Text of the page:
Plenty Of Misinformation About Papar Dam; The Truth Is, We Need It

Photos indicate the UN Rapporteur with villagers who wanted a stop to the Kaiduan Dam prior to 2013.

COMMENT: Pantau Penampang express concerns over the information being disseminated with regard to the proposed Papar Dam. The hype of misleading information being circulated over social media will ultimately create unnecessary uneasiness among the people.

This is not good and this is unhealthy. It is true that during the previous BN government, Pairin Kitingan proposed to build a mega dam (Kaiduan Dam), and that particular dam would have taken away several villages and many native farm areas.

I know this first hand because I was there with the UN Rapporteur together with our Bantah Taskforce in 14 December 2013.


It was me who effectively created the online awareness through social media in 2008. Kaiduan was going to be a massive dam, and at that time Penampang already had Babagon Dam. We did not want two giant dams in Penampang.

This is not the case with the proposed Papar Dam. The current government has taken into consideration crucial aspects such as the size of the dam, how it’s going to best serve the people, where it should be located, and the government even specifically highlighted on minimising its environmental impact.

Our fight was successful in that the CM affirmed that no land in Penampang will be touched by the construction of the Papar Dam and that the Papar Member of Parliament (Haji Ahmad Bin Hassan ) as well as Peter Anthony (a Papar native) also wholly supported for the Papar Dam to be built within Papar District.”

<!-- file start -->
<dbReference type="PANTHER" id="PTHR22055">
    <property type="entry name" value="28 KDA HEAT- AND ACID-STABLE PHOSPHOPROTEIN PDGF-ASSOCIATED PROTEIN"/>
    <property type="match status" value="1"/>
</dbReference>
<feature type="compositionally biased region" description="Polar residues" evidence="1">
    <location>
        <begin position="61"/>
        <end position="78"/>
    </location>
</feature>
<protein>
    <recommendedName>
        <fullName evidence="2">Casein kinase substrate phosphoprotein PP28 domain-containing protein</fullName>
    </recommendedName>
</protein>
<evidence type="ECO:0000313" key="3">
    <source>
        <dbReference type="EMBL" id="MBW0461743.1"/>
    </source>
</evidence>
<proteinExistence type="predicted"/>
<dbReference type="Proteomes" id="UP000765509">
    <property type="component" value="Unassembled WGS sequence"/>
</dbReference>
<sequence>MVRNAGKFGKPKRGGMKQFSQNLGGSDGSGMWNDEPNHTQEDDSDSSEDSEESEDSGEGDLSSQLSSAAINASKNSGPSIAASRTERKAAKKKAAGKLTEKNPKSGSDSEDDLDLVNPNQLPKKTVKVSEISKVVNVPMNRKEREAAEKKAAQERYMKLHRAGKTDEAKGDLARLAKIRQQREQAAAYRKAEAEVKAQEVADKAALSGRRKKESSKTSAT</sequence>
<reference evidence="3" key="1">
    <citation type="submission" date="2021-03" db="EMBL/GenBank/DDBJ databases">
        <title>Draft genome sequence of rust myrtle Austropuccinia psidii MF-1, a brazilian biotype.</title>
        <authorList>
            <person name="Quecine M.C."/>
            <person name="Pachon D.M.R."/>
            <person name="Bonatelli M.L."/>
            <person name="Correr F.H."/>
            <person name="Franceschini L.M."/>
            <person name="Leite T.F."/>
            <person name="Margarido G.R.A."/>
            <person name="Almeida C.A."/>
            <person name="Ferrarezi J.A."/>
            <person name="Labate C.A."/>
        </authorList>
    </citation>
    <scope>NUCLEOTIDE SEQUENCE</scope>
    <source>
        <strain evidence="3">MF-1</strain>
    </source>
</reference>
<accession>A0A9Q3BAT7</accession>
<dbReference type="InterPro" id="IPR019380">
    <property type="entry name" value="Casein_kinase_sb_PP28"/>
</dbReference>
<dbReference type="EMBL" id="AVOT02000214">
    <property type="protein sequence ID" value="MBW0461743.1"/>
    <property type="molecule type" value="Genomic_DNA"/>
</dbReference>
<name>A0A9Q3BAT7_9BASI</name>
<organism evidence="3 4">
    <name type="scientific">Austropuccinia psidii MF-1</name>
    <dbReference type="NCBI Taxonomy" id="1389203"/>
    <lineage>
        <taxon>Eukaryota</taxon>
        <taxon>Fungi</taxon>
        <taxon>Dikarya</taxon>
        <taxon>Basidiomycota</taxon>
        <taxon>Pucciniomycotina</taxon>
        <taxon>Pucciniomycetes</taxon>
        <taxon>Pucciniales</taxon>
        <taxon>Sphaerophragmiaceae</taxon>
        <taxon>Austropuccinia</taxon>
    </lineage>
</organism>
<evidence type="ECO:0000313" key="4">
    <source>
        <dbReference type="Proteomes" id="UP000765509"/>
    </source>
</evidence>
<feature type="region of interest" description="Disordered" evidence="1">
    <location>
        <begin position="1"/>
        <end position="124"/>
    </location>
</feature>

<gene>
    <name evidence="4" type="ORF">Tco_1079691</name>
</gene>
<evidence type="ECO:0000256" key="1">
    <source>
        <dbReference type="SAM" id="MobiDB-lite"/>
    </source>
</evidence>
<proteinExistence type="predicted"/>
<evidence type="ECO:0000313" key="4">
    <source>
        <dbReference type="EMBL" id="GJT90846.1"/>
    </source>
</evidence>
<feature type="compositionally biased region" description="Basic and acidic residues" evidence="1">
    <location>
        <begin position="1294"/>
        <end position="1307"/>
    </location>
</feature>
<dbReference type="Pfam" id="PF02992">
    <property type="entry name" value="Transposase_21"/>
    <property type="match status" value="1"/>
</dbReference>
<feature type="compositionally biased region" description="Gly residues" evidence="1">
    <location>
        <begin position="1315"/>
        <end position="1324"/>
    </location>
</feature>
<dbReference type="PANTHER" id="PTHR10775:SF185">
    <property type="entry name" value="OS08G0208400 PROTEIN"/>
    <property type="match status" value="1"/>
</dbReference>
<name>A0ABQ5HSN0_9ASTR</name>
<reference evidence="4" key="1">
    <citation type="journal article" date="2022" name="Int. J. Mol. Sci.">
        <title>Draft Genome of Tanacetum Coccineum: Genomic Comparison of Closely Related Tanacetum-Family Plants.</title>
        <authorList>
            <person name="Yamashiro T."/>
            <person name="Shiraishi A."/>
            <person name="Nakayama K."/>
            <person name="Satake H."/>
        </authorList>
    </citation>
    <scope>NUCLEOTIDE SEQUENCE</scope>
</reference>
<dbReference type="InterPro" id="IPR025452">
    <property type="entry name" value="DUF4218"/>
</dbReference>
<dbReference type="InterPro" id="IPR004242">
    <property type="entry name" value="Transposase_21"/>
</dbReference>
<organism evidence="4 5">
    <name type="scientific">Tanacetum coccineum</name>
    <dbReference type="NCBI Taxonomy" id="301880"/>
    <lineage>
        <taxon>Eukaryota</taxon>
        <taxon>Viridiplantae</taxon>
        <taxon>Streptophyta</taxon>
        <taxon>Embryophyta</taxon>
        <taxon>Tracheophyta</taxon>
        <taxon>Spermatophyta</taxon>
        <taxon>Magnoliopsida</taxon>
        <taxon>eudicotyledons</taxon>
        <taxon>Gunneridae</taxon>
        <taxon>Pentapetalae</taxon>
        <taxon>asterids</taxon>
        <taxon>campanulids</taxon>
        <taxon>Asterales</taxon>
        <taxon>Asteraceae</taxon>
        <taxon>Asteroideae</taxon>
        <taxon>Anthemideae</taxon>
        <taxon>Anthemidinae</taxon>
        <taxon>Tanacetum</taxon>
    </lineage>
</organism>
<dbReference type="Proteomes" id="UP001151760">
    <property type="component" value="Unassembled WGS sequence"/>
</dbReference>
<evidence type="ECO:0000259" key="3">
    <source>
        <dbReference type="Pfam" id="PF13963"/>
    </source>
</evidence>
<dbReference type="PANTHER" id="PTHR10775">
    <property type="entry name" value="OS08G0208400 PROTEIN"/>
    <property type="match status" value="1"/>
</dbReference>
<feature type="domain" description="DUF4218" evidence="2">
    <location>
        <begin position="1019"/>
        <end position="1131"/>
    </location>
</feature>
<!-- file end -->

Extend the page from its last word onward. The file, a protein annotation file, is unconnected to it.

To be frank, I was not particularly happy over how the Papar Dam was first announced and handled. It was announced poorly. It wasn’t handled with care. When it was first announced it did not mention about looking after the interest of the people. It was bizarre and unprofessional. This is no small matter to look into or even mentioned merely for the sake of development.

But there is logic behind the move to build the Dam. The government is very serious about creating more jobs for Sabahans especially the youth. The government is working on a very tight turnaround time.

If anyone has been following recent news, they will agree that if Toyota wants to build its assembly plant in Kota Kinabalu, they will need reliable basic facilities like stable electricity supply and stable water supply. But at the moment Sabah has the highest rate of power outages in the whole of Malaysia.

And even water pressure is low in Papar, Benoni, Bongawan, Membakut, Beaufort, Sindumin, Weston, Menumbok and Kuala Penyu.

I have spoken to many folk from these areas and they all want something to be done quickly about the frequent power outage and low water pressure. These are critical areas that need water and power supply problems fixed, especially with the upcoming Kimanis LNG town, and the new Benoni Township currently being developed.

It is not that the government does not want to venture into more green and environmentally friendly options, but the cost of importing this technology is very high, and Sabah needs investors to come in and start offering jobs for our locals first. You cannot expect big industries to start in Sabah if we can’t even provide basic facilities like electricity and water.

I also do agree that there should have been a dialogue with the people first. The ministry concerned together with its department should have made an effort to explain to the people so they understand the need for this Dam and why it is vital for progress instead of bulldozing the issue.

* Jo Nandu is Chairman of Pantau Penampang, a Non-Governmental Organisation